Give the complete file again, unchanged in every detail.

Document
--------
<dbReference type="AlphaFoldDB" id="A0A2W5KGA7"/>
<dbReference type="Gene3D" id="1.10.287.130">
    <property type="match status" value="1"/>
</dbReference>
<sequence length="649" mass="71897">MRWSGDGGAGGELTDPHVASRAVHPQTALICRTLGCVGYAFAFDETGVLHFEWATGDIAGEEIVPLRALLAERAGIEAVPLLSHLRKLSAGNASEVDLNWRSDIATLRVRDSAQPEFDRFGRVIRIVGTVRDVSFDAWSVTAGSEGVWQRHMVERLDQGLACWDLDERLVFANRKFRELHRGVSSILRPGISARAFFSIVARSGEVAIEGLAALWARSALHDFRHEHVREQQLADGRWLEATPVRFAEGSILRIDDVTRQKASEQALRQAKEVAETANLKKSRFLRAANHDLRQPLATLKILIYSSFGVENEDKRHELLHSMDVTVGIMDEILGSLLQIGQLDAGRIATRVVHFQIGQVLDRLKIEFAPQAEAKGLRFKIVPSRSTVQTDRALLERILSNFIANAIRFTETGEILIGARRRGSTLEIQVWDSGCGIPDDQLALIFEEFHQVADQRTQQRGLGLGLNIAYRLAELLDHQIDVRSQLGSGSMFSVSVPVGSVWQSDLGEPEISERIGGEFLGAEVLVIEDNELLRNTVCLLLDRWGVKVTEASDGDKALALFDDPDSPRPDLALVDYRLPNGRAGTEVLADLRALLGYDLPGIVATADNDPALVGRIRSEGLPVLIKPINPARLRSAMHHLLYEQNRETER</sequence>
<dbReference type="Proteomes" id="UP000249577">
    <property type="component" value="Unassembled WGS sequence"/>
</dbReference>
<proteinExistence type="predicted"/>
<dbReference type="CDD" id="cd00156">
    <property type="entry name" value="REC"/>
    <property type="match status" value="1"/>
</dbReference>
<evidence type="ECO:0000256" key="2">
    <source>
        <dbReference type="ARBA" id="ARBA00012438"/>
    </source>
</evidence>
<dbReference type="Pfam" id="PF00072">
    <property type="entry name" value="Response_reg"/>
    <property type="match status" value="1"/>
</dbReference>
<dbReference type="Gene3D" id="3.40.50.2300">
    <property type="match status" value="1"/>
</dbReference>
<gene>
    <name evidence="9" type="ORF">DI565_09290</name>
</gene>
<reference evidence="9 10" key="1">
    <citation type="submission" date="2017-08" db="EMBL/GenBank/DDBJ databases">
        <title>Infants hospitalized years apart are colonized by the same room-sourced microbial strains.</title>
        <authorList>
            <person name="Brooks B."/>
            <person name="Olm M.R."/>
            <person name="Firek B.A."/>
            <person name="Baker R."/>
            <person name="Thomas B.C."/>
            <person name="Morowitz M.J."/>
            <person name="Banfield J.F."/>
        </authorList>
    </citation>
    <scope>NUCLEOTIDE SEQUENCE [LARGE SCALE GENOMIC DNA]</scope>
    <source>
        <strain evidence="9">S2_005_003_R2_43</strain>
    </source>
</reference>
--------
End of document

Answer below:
<dbReference type="AlphaFoldDB" id="A0A2W5KGA7"/>
<dbReference type="Gene3D" id="1.10.287.130">
    <property type="match status" value="1"/>
</dbReference>
<sequence length="649" mass="71897">MRWSGDGGAGGELTDPHVASRAVHPQTALICRTLGCVGYAFAFDETGVLHFEWATGDIAGEEIVPLRALLAERAGIEAVPLLSHLRKLSAGNASEVDLNWRSDIATLRVRDSAQPEFDRFGRVIRIVGTVRDVSFDAWSVTAGSEGVWQRHMVERLDQGLACWDLDERLVFANRKFRELHRGVSSILRPGISARAFFSIVARSGEVAIEGLAALWARSALHDFRHEHVREQQLADGRWLEATPVRFAEGSILRIDDVTRQKASEQALRQAKEVAETANLKKSRFLRAANHDLRQPLATLKILIYSSFGVENEDKRHELLHSMDVTVGIMDEILGSLLQIGQLDAGRIATRVVHFQIGQVLDRLKIEFAPQAEAKGLRFKIVPSRSTVQTDRALLERILSNFIANAIRFTETGEILIGARRRGSTLEIQVWDSGCGIPDDQLALIFEEFHQVADQRTQQRGLGLGLNIAYRLAELLDHQIDVRSQLGSGSMFSVSVPVGSVWQSDLGEPEISERIGGEFLGAEVLVIEDNELLRNTVCLLLDRWGVKVTEASDGDKALALFDDPDSPRPDLALVDYRLPNGRAGTEVLADLRALLGYDLPGIVATADNDPALVGRIRSEGLPVLIKPINPARLRSAMHHLLYEQNRETER</sequence>
<dbReference type="Proteomes" id="UP000249577">
    <property type="component" value="Unassembled WGS sequence"/>
</dbReference>
<proteinExistence type="predicted"/>
<dbReference type="CDD" id="cd00156">
    <property type="entry name" value="REC"/>
    <property type="match status" value="1"/>
</dbReference>
<evidence type="ECO:0000256" key="2">
    <source>
        <dbReference type="ARBA" id="ARBA00012438"/>
    </source>
</evidence>
<dbReference type="Pfam" id="PF00072">
    <property type="entry name" value="Response_reg"/>
    <property type="match status" value="1"/>
</dbReference>
<dbReference type="Gene3D" id="3.40.50.2300">
    <property type="match status" value="1"/>
</dbReference>
<gene>
    <name evidence="9" type="ORF">DI565_09290</name>
</gene>
<reference evidence="9 10" key="1">
    <citation type="submission" date="2017-08" db="EMBL/GenBank/DDBJ databases">
        <title>Infants hospitalized years apart are colonized by the same room-sourced microbial strains.</title>
        <authorList>
            <person name="Brooks B."/>
            <person name="Olm M.R."/>
            <person name="Firek B.A."/>
            <person name="Baker R."/>
            <person name="Thomas B.C."/>
            <person name="Morowitz M.J."/>
            <person name="Banfield J.F."/>
        </authorList>
    </citation>
    <scope>NUCLEOTIDE SEQUENCE [LARGE SCALE GENOMIC DNA]</scope>
    <source>
        <strain evidence="9">S2_005_003_R2_43</strain>
    </source>
</reference>